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    Published: August 10, 2016

    States with Hard Water: How Many States Are Affected?

    The second week of Water Quality month sees us shifting away from Water Scarcity. In order to keep our readers aware of the hidden dangers and possible contaminants in their drinking water, it’s time to discuss a complex topic that countless products claim to correct or alleviate.

    This week’s topic is “Hard Water.” What exactly is hard water? We’ve discussed it at length before, but here’s a crash course: hard water occurs when water passes through or over certain minerals via deposits or in natural sources like rivers before the water is treated.

    Calcium, dolomite, limestone, and chalk can all give water that distinctive “hard” quality. Hard water doesn’t necessarily pose many health risks, but it has a distinctive taste and can damage appliances and other facets of your home. Scale and deposits in water heaters and pipes are some of the most immediate dangers of pumping hard water into your house.

    Hard water is much more common in states like Wyoming, South Dakota, and Minnesota, which are mountainous and contain a large amount of limestone. But those aren’t the only areas affected – in total, 7 states list hard water as one of their top three water issues, including Kansas, Ohio, Indiana, and Michigan.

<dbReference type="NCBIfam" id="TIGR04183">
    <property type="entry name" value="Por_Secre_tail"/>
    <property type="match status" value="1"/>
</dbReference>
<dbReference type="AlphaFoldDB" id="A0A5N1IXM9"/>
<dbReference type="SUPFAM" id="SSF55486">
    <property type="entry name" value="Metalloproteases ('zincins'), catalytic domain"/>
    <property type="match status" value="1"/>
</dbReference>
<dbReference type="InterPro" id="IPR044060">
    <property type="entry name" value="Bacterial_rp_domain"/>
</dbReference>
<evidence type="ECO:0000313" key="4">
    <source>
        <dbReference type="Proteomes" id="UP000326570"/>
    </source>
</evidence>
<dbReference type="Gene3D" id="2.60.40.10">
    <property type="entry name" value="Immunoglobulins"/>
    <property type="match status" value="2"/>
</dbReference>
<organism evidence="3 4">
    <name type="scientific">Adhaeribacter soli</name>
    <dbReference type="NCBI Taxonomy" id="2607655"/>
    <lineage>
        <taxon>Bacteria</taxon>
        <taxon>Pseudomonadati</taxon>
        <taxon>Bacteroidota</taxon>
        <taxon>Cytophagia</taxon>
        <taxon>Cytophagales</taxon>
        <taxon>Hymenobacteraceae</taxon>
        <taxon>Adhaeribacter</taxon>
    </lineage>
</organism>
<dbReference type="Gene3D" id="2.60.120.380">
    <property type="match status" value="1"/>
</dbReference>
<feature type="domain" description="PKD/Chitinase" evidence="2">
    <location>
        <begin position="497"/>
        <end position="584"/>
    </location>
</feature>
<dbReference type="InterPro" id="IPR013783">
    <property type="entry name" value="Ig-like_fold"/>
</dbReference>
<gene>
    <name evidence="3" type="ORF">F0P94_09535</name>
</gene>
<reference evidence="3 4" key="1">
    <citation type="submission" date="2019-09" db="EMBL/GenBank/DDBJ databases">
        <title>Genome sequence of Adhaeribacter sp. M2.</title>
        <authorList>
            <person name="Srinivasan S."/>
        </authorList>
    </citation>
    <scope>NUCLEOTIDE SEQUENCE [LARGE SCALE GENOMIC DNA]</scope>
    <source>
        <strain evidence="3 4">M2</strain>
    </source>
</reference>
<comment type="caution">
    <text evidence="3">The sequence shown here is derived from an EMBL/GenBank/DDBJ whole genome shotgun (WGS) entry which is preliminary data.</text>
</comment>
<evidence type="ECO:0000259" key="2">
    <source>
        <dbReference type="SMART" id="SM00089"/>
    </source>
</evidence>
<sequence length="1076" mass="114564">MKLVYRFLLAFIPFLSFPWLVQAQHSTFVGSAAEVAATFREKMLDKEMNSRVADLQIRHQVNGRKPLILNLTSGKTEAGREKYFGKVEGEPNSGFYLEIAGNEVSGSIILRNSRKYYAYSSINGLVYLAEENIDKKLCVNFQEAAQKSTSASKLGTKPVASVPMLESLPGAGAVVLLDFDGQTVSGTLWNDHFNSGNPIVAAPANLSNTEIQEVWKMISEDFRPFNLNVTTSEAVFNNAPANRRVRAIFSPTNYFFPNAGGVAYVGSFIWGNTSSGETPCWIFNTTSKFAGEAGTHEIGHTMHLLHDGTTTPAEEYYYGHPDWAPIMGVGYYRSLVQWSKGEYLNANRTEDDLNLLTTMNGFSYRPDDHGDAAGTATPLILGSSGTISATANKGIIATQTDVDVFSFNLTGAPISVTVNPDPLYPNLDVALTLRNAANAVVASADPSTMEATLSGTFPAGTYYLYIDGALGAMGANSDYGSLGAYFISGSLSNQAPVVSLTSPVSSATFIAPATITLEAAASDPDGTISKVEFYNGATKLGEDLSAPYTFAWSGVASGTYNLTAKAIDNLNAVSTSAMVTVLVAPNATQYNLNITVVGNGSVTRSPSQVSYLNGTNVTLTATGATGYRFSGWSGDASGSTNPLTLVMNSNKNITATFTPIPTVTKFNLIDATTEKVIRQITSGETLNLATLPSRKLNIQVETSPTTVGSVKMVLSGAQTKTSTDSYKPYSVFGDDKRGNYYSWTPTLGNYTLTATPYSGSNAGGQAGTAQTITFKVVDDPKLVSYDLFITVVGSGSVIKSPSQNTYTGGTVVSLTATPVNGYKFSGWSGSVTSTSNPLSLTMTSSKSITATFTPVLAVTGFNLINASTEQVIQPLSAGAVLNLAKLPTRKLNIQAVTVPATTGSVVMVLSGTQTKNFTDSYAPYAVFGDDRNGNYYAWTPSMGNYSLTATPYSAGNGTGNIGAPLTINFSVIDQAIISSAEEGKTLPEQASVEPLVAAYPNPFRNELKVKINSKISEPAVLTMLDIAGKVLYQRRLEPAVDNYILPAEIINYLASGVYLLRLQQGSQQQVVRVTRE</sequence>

Indianapolis, Indiana contains some of the “hardest” water in the country. The amount of chemicals and minerals in the drinking water causes soap to be less effective and gives the water a distinct (which can sometimes translate as unpleasant) taste and odor.

    And this water issue is extremely common across the country. Hard water isn’t life threatening, like lead or uranium contamination, so in states with severe water quality issues it doesn’t make the list of the top three problems.

    However, that doesn’t mean there are only seven states with hard water. Many water systems around the country pump hard water into homes, but only a few regions have water clean enough to consider water hardness a top concern.

    As a homeowner, the best investment to protect your family from hard water is a filter and water softener combination system, which reduces contaminants in your water while making it softer and more delicious to drink.

    Stay tuned throughout the week as we explore more topics related to your water quality. Explore our interactive map for a deep dive into the main water issues all over the country. To research more topics relating to your drinking water, check out our blog.